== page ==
Asa S. Bushnell (governor)

Asa Smith Bushnell I (September 16, 1834 – January 15, 1904) was a Republican politician from Ohio. He served as the 40th Governor of Ohio. Prior to becoming governor, he served as the president of the Warder, Bushnell and Glessner Company, which became one of four companies that merged to form International Harvester. Other roles in business included serving as president of the Springfield Gas Company and the First National Bank of Springfield.[1]

Asa Smith Bushnell
Asa S. Bushnell (Governor) 1896 2
40th Governor of Ohio
In office
January 13, 1896 – January 8, 1900
LieutenantAsa W. Jones
Preceded byWilliam McKinley
Succeeded byGeorge K. Nash
Personal details
BornSeptember 16, 1834
Rome, New York
DiedJanuary 15, 1904 (aged 69)
Columbus, Ohio
Resting placeFerncliff Cemetery, Springfield, Ohio
Political partyRepublican
Spouse(s)Ellen Ludlow
Children3
Signature
Asa S. Bushnell (governor)'s signature
Military service
AllegianceUnited States of America
Union
Service/branchUnion Army
Years of service1864
RankCaptain
Unit152nd Ohio Infantry
Battles/warsAmerican Civil War

Biography

Bushnell was born in Rome, New York and moved to Springfield, Ohio at age 17. During the American Civil War, he raised a company of men for the 152nd Ohio Infantry, a 100 days regiment, and served as captain from May to September 1864.[2] He was a Presidential elector in 1884 for Blaine/Logan.[3] A business executive, Bushnell served as the Ohio State Republican Party Chair in 1885. He succeeded William McKinley as governor, serving two two-year terms from 1896 to 1900.

Valentine Anti-Trust Act

During the Bushnell administration, Ohio took an early leadership role in trust-busting. The Valentine Anti-Trust Act was signed into law by Bushnell. This Act prohibited price fixing, and production limitation. All of these practices helped businesses by driving up the prices for their products, thus harming the consumer. In addition to Valentine Anti-Trust Act, Bushnell's attorney general pursued the monopolistic practices of the Standard Oil Company in the courts. Eventually, U.S. Senator John Sherman of Ohio introduced the Sherman Antitrust Act in the United States Congress in 1890. This law served as the first serious attempt by the federal government to break up monopolies and trusts, though successful enforcement of anti-trust laws was still more than a decade, and new political commitment, away.[4]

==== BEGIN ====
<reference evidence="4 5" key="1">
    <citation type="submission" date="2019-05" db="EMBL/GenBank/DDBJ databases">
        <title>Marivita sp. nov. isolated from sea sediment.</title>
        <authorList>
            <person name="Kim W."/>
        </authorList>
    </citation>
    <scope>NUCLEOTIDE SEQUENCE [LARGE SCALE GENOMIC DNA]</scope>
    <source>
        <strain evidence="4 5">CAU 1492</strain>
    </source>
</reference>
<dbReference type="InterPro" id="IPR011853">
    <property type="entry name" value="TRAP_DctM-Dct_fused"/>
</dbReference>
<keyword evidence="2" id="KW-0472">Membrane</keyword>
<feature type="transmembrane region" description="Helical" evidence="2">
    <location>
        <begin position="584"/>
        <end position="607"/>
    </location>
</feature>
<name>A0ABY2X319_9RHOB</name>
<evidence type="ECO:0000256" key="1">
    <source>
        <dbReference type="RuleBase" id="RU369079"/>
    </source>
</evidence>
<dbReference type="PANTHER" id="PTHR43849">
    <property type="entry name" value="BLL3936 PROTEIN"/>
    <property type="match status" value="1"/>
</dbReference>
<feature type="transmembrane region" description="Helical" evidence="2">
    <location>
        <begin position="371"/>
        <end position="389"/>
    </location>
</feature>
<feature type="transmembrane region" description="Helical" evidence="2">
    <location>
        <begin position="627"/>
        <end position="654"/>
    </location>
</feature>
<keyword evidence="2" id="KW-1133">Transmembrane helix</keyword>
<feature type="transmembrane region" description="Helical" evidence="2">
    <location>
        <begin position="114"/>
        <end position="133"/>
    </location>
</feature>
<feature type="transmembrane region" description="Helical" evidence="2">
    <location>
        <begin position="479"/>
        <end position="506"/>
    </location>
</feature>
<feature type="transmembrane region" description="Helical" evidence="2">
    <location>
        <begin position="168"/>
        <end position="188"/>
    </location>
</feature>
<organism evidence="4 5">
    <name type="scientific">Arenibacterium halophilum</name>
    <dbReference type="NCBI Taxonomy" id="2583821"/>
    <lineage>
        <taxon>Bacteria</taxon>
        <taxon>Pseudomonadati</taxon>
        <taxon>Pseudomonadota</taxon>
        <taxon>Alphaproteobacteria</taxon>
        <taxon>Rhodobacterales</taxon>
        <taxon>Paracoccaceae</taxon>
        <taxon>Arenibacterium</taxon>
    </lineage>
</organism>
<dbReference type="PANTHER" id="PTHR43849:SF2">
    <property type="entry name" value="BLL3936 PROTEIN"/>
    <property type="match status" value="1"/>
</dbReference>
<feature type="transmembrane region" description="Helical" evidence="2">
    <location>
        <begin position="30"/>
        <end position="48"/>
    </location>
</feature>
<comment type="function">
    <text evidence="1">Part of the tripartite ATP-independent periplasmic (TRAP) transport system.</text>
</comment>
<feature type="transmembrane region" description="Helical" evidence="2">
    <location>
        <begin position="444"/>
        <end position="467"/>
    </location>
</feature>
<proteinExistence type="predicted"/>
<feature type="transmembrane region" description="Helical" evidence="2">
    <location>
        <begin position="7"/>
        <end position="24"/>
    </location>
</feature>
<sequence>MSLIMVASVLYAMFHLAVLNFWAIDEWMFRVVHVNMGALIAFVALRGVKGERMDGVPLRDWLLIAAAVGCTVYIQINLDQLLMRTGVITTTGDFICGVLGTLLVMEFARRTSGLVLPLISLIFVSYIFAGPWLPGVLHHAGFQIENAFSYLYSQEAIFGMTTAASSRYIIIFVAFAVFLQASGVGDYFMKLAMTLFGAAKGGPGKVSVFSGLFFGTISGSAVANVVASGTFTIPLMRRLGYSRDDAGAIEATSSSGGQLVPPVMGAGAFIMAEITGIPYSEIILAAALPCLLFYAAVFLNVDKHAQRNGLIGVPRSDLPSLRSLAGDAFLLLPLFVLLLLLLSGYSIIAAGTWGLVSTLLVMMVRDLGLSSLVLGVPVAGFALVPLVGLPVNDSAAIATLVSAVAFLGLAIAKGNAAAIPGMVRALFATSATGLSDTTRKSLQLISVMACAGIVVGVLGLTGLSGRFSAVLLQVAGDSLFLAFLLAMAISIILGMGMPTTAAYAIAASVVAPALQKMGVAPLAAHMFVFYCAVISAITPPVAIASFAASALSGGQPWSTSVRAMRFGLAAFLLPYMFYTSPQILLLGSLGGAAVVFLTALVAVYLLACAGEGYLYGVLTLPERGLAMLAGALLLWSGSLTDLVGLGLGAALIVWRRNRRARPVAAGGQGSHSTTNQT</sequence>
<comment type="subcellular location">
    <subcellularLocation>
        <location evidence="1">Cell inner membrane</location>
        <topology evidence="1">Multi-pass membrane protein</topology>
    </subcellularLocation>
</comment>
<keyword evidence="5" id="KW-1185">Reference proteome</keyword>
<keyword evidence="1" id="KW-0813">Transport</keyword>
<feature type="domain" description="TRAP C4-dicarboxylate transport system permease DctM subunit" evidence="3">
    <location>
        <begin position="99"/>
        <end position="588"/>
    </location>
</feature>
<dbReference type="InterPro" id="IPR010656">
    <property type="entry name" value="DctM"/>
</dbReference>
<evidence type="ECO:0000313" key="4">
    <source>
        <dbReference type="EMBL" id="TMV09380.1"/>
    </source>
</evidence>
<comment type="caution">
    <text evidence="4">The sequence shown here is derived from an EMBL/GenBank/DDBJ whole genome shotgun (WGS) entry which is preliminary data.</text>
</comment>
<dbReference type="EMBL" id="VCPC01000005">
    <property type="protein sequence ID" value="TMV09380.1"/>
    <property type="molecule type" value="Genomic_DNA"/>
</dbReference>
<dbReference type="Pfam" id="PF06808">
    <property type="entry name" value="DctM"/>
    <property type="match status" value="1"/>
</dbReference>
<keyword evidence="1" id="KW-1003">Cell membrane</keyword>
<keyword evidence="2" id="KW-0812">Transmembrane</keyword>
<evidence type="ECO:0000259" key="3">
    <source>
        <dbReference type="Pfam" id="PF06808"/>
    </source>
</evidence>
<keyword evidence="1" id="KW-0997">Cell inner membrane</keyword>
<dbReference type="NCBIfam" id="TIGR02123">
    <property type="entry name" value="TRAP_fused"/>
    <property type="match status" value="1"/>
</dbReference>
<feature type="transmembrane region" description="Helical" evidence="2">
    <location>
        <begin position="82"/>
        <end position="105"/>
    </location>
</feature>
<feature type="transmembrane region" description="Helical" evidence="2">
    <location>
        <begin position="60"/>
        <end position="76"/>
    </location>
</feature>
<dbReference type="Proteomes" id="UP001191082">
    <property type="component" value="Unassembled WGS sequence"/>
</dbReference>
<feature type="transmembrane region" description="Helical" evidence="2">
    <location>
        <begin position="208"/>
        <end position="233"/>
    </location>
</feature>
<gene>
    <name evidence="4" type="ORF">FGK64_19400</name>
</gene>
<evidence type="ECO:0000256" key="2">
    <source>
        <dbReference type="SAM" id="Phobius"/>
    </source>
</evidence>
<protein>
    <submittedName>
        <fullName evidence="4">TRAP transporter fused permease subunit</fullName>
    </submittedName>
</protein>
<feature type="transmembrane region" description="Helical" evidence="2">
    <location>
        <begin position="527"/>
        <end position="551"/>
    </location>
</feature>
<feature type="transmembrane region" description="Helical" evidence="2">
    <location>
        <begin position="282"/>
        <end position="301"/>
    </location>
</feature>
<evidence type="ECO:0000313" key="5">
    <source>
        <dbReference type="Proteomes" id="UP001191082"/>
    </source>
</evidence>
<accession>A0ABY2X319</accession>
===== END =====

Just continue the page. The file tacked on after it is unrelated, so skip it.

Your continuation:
Death

Bushnell came from his home at Springfield in January 1904 to attend the inauguration of Governor Myron T. Herrick at Columbus. After the ceremony, he entered his carriage to return home, was struck with apoplexy before reaching the railroad station, and died at a Columbus hospital four days later.[5][6] He was buried in the Ferncliff Cemetery, Springfield on January 18, 1904.[5][7]

Family

Bushnell married Ellen Ludlow of Springfield, September 17, 1857. They had two daughters and a son.[8] He was a member of the Masons, the Grand Army of the Republic, and the Episcopal Church[5]

Residence

Richards, Raff, and Dunbar Funeral Home
Gov. Asa S. Bushnell House, 838 E. High St., Springfield, Ohio (1885-88). Now a funeral home.

Bushnell and his wife built a Richardson Romanesque mansion in Springfield, Ohio. The house was not designed by Henry Hobson Richardson, but by Richardson’s firm soon after the architect's death. Both of Bushnell's business partners, Benjamin Head Warder and John Glessner, had earlier hired Richardson to design their houses: the Warder Mansion in Washington, DC, and the John J. Glessner House in Chicago. Glessner's house is considered one of Richardson's greatest designs.

The Bushnell House is part of Springfield's East High Street Historic District,[9] which is on the National Register of Historic Places.[10]

References

  1. ^ "Asa Bushnell House" Archived 2011-03-19 at the Wayback Machine. Greater Springfield, Ohio Web site. Retrieved 6/5/09.
  2. ^ Reid, Whitelaw (1895). "152d Regiment Ohio Volunteer Infantry". Ohio in the War Her Statesmen Generals and Soldiers. 2. Cincinnati: The Robert Clarke Company. p. 683.
  3. ^ Taylor 1899 : vol. 2, 106
  4. ^ "Valentine Anti-Trust Act" Ohio History Central. Retrieved 6/5/09.
  5. ^ a b c Atwood, J. W. (1904). "Asa S. Bushnell". Ohio Archaeological and Historical Publications. 13: 282–286.
  6. ^ "Ohio's Former Chief Executive Dies at State Capital, Body Removed to Springfield Where Funeral Will Take Place. Opponent of Senator Hanna". The New York Times. January 16, 1904. Retrieved 2010-11-15.
  7. ^ "Asa Smith Bushnell". National Governors Association. Retrieved 27 October 2017.
  8. ^ Mercer, James K; Vallandigham, C N (1896). Representative men of Ohio, 1896-97. Columbus: Mercer and Vallandigham. pp. 7–9.
  9. ^ National Register District Address Finder Archived September 28, 2013, at the Wayback Machine., Ohio Historical Society, 2013. Accessed 2013-01-18.
  10. ^ National Park Service (2010-07-09). "National Register Information System". National Register of Historic Places. National Park Service.

External links

Political offices
Preceded by
William McKinley
Governor of Ohio
1896–1900
Succeeded by
George K. Nash
Party political offices
Preceded by
William McKinley
Republican Party nominee for Governor of Ohio
1895, 1897
Succeeded by
George K. Nash

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